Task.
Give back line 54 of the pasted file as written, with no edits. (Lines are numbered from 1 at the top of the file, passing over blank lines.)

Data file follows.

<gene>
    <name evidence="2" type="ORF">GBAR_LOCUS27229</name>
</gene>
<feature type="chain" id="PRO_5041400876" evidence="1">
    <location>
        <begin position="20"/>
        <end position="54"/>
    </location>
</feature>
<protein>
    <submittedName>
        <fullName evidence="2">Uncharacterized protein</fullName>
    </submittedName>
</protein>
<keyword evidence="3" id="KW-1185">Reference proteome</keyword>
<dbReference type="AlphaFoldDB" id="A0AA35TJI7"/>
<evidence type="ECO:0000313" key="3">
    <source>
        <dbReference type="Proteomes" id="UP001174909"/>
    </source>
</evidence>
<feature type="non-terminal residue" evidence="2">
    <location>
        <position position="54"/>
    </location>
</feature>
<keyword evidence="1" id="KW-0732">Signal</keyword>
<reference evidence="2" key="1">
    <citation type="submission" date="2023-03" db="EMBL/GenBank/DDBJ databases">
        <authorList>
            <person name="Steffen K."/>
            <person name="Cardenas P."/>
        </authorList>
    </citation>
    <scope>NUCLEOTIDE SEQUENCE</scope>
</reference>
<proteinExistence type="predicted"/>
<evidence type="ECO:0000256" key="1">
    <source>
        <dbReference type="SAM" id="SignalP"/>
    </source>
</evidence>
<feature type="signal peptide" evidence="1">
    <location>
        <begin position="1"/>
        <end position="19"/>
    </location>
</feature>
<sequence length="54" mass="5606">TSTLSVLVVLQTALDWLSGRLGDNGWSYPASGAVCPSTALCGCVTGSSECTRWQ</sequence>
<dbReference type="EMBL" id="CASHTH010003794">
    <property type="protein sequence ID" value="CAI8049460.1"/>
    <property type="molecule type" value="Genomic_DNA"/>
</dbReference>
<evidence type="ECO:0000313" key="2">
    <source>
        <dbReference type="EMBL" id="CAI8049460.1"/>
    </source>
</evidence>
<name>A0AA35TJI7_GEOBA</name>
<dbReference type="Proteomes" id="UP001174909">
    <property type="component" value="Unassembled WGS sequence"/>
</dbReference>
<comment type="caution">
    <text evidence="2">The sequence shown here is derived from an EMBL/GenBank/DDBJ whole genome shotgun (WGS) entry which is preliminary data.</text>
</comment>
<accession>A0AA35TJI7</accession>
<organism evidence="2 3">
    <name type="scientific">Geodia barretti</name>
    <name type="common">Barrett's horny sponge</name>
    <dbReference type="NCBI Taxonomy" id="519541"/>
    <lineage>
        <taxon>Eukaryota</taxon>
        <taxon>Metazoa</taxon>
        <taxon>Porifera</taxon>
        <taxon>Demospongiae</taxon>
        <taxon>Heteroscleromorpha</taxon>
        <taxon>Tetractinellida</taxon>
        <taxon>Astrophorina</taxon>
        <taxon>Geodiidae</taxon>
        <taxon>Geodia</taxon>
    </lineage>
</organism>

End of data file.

<evidence type="ECO:0000313" key="2">